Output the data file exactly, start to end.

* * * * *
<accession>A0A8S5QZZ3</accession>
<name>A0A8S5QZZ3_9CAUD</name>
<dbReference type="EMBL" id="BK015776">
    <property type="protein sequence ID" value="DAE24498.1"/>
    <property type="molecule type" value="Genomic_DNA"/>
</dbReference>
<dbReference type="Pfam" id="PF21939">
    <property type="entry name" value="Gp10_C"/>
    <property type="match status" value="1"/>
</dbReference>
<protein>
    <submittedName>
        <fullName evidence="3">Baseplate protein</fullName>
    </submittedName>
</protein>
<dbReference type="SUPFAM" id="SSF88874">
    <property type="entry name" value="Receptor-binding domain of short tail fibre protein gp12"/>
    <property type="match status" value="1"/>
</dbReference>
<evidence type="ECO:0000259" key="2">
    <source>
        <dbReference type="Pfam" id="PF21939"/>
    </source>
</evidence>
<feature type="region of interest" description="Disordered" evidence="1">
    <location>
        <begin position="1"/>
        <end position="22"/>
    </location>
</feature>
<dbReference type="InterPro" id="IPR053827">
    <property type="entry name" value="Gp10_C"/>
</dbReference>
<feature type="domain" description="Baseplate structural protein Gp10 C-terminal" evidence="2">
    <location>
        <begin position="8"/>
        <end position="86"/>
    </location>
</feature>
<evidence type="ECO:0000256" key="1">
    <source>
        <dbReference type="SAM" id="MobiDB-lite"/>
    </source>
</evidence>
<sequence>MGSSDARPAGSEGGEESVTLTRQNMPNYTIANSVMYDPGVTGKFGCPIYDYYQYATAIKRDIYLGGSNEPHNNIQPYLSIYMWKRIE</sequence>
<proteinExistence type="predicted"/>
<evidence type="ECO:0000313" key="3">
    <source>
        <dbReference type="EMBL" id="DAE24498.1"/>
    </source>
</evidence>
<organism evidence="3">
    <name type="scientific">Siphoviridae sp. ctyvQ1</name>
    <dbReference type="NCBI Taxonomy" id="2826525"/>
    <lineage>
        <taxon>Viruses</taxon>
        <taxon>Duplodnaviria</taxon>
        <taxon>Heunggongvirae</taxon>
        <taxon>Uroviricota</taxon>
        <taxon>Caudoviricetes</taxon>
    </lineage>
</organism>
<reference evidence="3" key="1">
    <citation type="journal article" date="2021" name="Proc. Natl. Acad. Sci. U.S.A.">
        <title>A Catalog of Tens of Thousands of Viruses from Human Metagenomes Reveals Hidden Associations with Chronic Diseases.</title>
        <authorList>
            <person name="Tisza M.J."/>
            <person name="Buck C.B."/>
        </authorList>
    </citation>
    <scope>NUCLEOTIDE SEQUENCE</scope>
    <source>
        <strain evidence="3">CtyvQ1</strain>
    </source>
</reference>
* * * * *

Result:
<accession>A0A8S5QZZ3</accession>
<name>A0A8S5QZZ3_9CAUD</name>
<dbReference type="EMBL" id="BK015776">
    <property type="protein sequence ID" value="DAE24498.1"/>
    <property type="molecule type" value="Genomic_DNA"/>
</dbReference>
<dbReference type="Pfam" id="PF21939">
    <property type="entry name" value="Gp10_C"/>
    <property type="match status" value="1"/>
</dbReference>
<protein>
    <submittedName>
        <fullName evidence="3">Baseplate protein</fullName>
    </submittedName>
</protein>
<dbReference type="SUPFAM" id="SSF88874">
    <property type="entry name" value="Receptor-binding domain of short tail fibre protein gp12"/>
    <property type="match status" value="1"/>
</dbReference>
<evidence type="ECO:0000259" key="2">
    <source>
        <dbReference type="Pfam" id="PF21939"/>
    </source>
</evidence>
<feature type="region of interest" description="Disordered" evidence="1">
    <location>
        <begin position="1"/>
        <end position="22"/>
    </location>
</feature>
<dbReference type="InterPro" id="IPR053827">
    <property type="entry name" value="Gp10_C"/>
</dbReference>
<feature type="domain" description="Baseplate structural protein Gp10 C-terminal" evidence="2">
    <location>
        <begin position="8"/>
        <end position="86"/>
    </location>
</feature>
<evidence type="ECO:0000256" key="1">
    <source>
        <dbReference type="SAM" id="MobiDB-lite"/>
    </source>
</evidence>
<sequence>MGSSDARPAGSEGGEESVTLTRQNMPNYTIANSVMYDPGVTGKFGCPIYDYYQYATAIKRDIYLGGSNEPHNNIQPYLSIYMWKRIE</sequence>
<proteinExistence type="predicted"/>
<evidence type="ECO:0000313" key="3">
    <source>
        <dbReference type="EMBL" id="DAE24498.1"/>
    </source>
</evidence>
<organism evidence="3">
    <name type="scientific">Siphoviridae sp. ctyvQ1</name>
    <dbReference type="NCBI Taxonomy" id="2826525"/>
    <lineage>
        <taxon>Viruses</taxon>
        <taxon>Duplodnaviria</taxon>
        <taxon>Heunggongvirae</taxon>
        <taxon>Uroviricota</taxon>
        <taxon>Caudoviricetes</taxon>
    </lineage>
</organism>
<reference evidence="3" key="1">
    <citation type="journal article" date="2021" name="Proc. Natl. Acad. Sci. U.S.A.">
        <title>A Catalog of Tens of Thousands of Viruses from Human Metagenomes Reveals Hidden Associations with Chronic Diseases.</title>
        <authorList>
            <person name="Tisza M.J."/>
            <person name="Buck C.B."/>
        </authorList>
    </citation>
    <scope>NUCLEOTIDE SEQUENCE</scope>
    <source>
        <strain evidence="3">CtyvQ1</strain>
    </source>
</reference>